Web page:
A practical velomobile…and really fast ones too

Commuter, Concept 7 455

It seems like I have been hearing more and more from companies making velomobiles lately, and that is a trend that I hope to see continue. I am definitely not an expert on the subject of HPVs or velomobiles, but the Challenger from UK based Ocean Cycles is a pedal powered machine that immediately caught my attention.  The sleek design is based around Inspired Cycle Engineering’s Sprint Trike, and is available with an electrical assist option. You can find out more about the Challenger and see additional images on this page of the Angletech Cycles website (an Ocean Cycle dealer).

Ocean Cycles wants to “promote the use of the velomobile as a viable option for the daily commute”, but there are also those who build full fairing HPVs that are designed strictly for speed. In just a few weeks, HPV builders and fans will gather in Battle Mountain, Nevada for the 13th annual World Human Powered Speed Challenge.  Earlier this year, there was a lot of attention on the web given to Graeme Obree’s plan to make an attempt at the human-powered land speed record at Battle Mountain (on a machine that he is designing and building himself of course).  Obree’s stated goal is not just to break Sam Whittingham’s current record of around 83 mph though. Obree wants to be the first to reach the 100 mph mark on the prone position HPV that he has been building at home. Aside from this blog post though, I haven’t heard much about Obree’s plans in the last few months. Hopefully he is on track with his training and construction and will not be stalled by the unprovoked attack that he suffered last night in a Scottish pub.

I have a hard time believing that Obree, or anyone else, will be able to actually hit the 100 mph mark, but I would love to be at Battle Mountain next month to see the attempt.  I am certainly pulling for him, and I hope that his attempt will focus more attention on the World Human Powered Speed Challenge, and the HPV community in general.

Update 9/6/12: Here is a link to the latest photo I have seen of Graeme Obree’s world speed record attempt HPV. The World Human Powered Speed Challenge at Battle Mountain is just a few days way. Has anyone seen the shell yet?

Another update 9/7/12: You can see the shell here, but unfortunately the bike is not quite ready for an attempt at the World Human Powered Speed Challenge at Battle Mountain next week. That’s a shame, because I was really hoping that Obree’s attempt would bring some publicity to that event. Oh well, I’ll still be checking in to see how fast the other teams are going in Nevada.

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7 Comments

  1. Nick F August 27, 2012 at 11:58 pm -  Reply

    Can’t wait to see the shell he puts on that thing… and I can’t believe that he’s using some sort of linear track for his propulsion. Physics may be applauding him for his aerodynamic position, but it’s probably *facepalming* for his drive system.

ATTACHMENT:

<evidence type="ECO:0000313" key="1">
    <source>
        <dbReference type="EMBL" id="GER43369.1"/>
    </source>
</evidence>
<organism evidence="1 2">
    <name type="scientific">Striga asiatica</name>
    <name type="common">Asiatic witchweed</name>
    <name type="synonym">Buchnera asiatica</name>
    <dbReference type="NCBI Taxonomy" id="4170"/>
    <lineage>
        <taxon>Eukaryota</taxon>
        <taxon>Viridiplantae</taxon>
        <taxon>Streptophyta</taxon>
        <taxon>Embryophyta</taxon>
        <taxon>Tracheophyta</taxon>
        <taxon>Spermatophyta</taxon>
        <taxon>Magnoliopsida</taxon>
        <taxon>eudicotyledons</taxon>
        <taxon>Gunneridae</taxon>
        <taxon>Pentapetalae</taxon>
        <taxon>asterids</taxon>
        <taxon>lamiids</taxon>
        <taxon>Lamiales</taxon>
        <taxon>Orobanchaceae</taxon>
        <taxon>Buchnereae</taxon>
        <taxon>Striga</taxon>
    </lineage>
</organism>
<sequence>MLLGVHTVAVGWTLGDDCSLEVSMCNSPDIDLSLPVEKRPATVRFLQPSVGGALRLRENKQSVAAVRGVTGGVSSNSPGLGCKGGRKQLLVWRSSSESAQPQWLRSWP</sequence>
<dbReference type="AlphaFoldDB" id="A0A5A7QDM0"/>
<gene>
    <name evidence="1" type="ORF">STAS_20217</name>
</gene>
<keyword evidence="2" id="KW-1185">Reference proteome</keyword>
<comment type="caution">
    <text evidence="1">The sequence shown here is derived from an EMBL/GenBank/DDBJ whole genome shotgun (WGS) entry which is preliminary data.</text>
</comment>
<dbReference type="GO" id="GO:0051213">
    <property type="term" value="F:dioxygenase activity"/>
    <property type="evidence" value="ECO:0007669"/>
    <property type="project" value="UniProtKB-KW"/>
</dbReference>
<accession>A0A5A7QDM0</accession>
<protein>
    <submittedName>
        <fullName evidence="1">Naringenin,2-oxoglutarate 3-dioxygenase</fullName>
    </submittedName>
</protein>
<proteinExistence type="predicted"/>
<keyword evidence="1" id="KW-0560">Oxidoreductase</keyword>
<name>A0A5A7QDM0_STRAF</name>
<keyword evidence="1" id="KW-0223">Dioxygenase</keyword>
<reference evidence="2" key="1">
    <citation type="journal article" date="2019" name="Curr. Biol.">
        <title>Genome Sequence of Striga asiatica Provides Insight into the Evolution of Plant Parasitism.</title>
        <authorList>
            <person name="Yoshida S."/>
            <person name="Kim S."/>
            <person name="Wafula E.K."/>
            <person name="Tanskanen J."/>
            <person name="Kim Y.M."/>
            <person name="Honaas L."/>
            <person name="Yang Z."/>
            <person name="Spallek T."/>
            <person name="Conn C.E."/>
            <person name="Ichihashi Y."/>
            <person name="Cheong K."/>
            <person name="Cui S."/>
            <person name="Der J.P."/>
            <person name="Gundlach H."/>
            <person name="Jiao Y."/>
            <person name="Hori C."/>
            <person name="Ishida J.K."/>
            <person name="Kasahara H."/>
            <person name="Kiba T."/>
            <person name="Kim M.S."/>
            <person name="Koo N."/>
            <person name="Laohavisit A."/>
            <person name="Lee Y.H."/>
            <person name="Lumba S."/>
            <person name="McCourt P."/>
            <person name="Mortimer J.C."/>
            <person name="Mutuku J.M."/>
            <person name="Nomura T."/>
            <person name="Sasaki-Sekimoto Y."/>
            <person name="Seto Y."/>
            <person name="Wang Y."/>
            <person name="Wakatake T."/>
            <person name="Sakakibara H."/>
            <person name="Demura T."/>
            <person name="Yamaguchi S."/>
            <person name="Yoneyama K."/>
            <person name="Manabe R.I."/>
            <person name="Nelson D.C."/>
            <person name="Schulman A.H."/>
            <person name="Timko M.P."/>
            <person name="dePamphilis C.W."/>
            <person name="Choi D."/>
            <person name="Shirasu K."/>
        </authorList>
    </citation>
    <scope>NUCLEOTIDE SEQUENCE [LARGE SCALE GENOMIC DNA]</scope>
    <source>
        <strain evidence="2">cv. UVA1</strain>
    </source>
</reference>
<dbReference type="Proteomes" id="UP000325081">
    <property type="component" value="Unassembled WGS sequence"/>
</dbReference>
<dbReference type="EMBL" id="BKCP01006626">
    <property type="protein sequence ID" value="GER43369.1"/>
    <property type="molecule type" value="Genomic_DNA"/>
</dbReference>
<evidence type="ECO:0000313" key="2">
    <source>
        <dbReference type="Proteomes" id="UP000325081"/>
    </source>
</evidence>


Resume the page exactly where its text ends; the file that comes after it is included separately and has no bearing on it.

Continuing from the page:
Rooting for him!

    • James Thomas August 28, 2012 at 10:31 am -  Reply

      I am a looking forward to seeing the shell too, as well as the completed frame and drivetrain. I have a hard time understanding how he is going to get up to speed with a single 320 inch gear, but I guess pushing a big gear is what Obree has always done best.

      I will be very surprised if he can break the record, but even if he doesn’t I think it is great that he is making an attempt. Even if he can only hit 70mph or so, it will be a victory for garage tinkerers everywhere.

      • art August 28, 2012 at 11:29 am -  Reply

        There are some videos of the complete rolling chassis here:
        http://obree.com/ihpva.php
        I’m with Nick. The losses through that rig are going to be brutal, and that’s if the whole thing doesn’t fold up under the amount of power he’s going to have to put through it.

  2. littleman August 28, 2012 at 11:59 am -  Reply

    Never say can’t, but from the looks of the photo I would guess that he will have a lot more surface area once enclosed than the recumbent who’s riders sit lower between the wheels. Georgi Georgiev’s Varna Tempest that Sam W. rides is tiny.

  3. TimJ August 28, 2012 at 5:41 pm -  Reply

    Great post. The words “practical” and “velomobile” don’t normally appear in the same sentence. 100 mph? Sounds crazy, but then 80 mph sounded crazy too.

    • Maarten August 31, 2012 at 7:00 pm -  Reply

      I’m using a velomobile in the Netherlands, more specifically a Velomobiel.nl Quest. With a velomobile you are riding in the cycling-equivalent of a Ferarri. At times it can be challenging, as quite a bit of the (cycling) infrastructure here is designed with an ordinary bicycle in mind. On the whole it is rather surprising how well this goes. I rarely have to go back because I can’t get past a corner or so.

      Now a Quest is fast, but still practical. With three wheels you don’t need a pitcrew to start and stop. The three wheels make it stable, while still maneuverable. And of course you have the luggage space.

      So, yes: a velomobile is practical. A record bike on the other hand is more like an F1 racing car.

  4. Konstantin September 4, 2012 at 1:48 am -  Reply

    Can’t wait to see where this goes, but in the videos that art posted Obree’s rig looks so unstable.

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